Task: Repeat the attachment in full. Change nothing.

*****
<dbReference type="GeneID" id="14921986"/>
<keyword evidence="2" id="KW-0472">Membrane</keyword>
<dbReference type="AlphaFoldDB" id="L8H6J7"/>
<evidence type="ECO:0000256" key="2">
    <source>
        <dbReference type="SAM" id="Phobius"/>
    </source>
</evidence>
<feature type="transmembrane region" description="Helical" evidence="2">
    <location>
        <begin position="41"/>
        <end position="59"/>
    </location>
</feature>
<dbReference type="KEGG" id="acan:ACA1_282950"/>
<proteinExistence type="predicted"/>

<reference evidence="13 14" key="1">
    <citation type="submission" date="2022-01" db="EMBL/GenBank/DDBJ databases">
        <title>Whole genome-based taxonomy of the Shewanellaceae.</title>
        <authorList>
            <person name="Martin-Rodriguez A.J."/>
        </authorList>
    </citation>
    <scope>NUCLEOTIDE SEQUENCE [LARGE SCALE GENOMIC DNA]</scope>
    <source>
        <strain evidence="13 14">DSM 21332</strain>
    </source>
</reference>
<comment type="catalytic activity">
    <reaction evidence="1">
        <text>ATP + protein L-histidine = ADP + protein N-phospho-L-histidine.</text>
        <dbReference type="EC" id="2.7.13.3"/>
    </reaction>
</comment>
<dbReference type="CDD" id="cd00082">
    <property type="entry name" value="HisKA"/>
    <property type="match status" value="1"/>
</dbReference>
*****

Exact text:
<dbReference type="GeneID" id="14921986"/>
<keyword evidence="2" id="KW-0472">Membrane</keyword>
<dbReference type="AlphaFoldDB" id="L8H6J7"/>
<evidence type="ECO:0000256" key="2">
    <source>
        <dbReference type="SAM" id="Phobius"/>
    </source>
</evidence>
<feature type="transmembrane region" description="Helical" evidence="2">
    <location>
        <begin position="41"/>
        <end position="59"/>
    </location>
</feature>
<dbReference type="KEGG" id="acan:ACA1_282950"/>
<proteinExistence type="predicted"/>

<reference evidence="13 14" key="1">
    <citation type="submission" date="2022-01" db="EMBL/GenBank/DDBJ databases">
        <title>Whole genome-based taxonomy of the Shewanellaceae.</title>
        <authorList>
            <person name="Martin-Rodriguez A.J."/>
        </authorList>
    </citation>
    <scope>NUCLEOTIDE SEQUENCE [LARGE SCALE GENOMIC DNA]</scope>
    <source>
        <strain evidence="13 14">DSM 21332</strain>
    </source>
</reference>
<comment type="catalytic activity">
    <reaction evidence="1">
        <text>ATP + protein L-histidine = ADP + protein N-phospho-L-histidine.</text>
        <dbReference type="EC" id="2.7.13.3"/>
    </reaction>
</comment>
<dbReference type="CDD" id="cd00082">
    <property type="entry name" value="HisKA"/>
    <property type="match status" value="1"/>
</dbReference>